How One Man Single-Handedly Changed the Tone in Ferguson


Wearing normal uniforms with no military gear. Marching alongside protesters. Hugging mourners.

There has been a literal changing of the guard in Ferguson, Mo., as Missouri Highway Patrol Capt. Ron Johnson, a Ferguson native, has taken over command of the police operation. Appearing at a press conference Friday with Missouri Gov. Jay Nixon, Johnson addressed the change in tone in Ferguson: "Yesterday, we saw what it could be, we saw what it should be, we saw what it will be."

Johnson, who is black, pledged yesterday to avoid infringing on protests. "When I see a young lady cry because of fear of this uniform, that’s a problem." Johnson said to the Washington Post. "We've got to solve that."

Later, according the Post, a man whose niece had been teargassed asked Johnson what he would say to her. "Tell her Capt. Johnson is sorry and he apologizes," he replied.

That empathy went both ways, per the Post. "They respect us," one protester with a megaphone said about the newly peaceful police. "So let's respect them. They've given us the sidewalk, so lets stay out of their street."

Take a look:

Going forward: Nixon brought in the State Highway Patrol to take over from the St. Louis County police, who had been using tear gas and rubber bullets on protesters, arresting journalists and generally looking like soldiers in a war zone instead of local cops. Johnson and his altered police tactics were largely praised for helping instill an air of calm that had been missing from law enforcement over the past few nights.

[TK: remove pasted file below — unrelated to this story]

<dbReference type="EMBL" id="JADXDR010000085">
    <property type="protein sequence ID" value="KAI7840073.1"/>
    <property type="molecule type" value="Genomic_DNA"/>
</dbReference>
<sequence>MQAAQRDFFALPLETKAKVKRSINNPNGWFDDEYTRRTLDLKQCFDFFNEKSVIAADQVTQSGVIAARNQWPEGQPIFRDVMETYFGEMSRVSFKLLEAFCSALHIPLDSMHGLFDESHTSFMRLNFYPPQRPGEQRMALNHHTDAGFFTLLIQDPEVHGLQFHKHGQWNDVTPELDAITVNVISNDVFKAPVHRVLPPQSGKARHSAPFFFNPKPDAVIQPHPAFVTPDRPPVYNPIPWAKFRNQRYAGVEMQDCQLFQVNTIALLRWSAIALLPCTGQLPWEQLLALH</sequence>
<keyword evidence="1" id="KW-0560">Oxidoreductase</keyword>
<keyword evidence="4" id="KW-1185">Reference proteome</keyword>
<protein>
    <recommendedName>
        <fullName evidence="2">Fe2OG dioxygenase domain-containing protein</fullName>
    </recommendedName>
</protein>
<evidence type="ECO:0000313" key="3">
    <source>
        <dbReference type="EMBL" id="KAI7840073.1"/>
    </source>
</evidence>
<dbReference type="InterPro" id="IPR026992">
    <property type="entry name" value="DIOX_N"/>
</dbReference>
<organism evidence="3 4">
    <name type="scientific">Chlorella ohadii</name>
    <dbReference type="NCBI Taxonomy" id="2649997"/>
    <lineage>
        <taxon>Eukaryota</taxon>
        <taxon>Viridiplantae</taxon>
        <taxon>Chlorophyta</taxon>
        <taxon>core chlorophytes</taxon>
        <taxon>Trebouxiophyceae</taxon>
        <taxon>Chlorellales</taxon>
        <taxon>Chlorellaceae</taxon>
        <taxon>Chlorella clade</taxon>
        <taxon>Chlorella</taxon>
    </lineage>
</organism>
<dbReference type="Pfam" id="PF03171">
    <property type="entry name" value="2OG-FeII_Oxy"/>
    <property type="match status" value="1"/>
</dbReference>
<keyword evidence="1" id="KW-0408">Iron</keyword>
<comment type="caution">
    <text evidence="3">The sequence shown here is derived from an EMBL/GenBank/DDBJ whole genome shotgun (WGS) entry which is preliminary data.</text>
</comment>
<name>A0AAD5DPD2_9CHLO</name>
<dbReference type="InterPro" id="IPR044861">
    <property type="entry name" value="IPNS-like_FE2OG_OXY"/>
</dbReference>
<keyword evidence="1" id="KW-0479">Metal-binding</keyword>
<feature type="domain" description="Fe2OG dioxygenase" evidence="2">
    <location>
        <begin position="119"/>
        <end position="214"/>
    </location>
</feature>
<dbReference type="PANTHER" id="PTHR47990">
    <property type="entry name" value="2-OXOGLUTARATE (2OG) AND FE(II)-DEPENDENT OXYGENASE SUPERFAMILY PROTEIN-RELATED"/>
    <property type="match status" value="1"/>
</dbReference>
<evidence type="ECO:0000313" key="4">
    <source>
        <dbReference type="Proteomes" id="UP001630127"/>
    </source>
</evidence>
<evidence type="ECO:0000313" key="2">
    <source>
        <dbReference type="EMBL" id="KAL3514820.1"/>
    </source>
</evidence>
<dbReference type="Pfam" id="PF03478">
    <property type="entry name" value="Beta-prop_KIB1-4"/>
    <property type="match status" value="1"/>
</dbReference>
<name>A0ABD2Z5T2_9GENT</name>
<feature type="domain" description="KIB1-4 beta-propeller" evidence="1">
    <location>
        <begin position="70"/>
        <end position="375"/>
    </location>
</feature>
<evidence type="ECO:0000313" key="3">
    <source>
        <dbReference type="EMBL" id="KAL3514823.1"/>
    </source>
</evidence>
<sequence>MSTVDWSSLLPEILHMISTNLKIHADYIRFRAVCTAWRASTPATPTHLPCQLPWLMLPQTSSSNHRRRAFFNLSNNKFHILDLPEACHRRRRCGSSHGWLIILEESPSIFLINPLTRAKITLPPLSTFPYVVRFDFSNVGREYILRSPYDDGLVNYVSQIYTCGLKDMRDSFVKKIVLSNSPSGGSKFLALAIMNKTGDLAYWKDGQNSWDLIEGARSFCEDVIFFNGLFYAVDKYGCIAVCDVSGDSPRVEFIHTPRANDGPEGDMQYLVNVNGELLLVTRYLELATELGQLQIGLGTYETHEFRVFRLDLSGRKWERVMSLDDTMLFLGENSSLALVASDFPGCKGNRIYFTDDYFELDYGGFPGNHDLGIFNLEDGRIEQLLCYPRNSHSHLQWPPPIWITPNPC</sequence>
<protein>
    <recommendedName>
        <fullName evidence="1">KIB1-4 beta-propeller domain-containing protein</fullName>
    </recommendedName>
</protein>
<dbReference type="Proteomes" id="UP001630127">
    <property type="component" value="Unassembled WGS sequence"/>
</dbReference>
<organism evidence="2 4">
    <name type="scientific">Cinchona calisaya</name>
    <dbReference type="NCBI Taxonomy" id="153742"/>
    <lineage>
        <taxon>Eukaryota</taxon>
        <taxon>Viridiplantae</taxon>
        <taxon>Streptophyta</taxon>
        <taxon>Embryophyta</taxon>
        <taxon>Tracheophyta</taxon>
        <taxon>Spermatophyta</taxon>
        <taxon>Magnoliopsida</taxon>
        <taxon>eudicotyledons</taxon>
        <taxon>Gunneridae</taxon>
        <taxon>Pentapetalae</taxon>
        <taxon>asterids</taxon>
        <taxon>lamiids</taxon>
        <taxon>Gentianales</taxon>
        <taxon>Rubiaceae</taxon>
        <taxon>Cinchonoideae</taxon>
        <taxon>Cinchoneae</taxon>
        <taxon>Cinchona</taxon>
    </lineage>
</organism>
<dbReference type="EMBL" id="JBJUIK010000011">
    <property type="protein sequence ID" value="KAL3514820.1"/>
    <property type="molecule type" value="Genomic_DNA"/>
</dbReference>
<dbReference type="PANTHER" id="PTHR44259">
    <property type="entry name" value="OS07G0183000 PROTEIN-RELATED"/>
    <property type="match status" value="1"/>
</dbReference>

It shouldn't really be a surprise that protesters react differently to masked, armor-clad officers point rifles at them than they do to to officers who speak to them politely in plain uniforms. (Refraining from firing rubber bullets and teargas canisters doesn't hurt, either.)

Racial discrimination and police militarization, of course, will not disappear simply by putting Ferguson in the hands of better cops. Being able to protest in peace is just a small step, but it's still a significant one, as sad as that may be.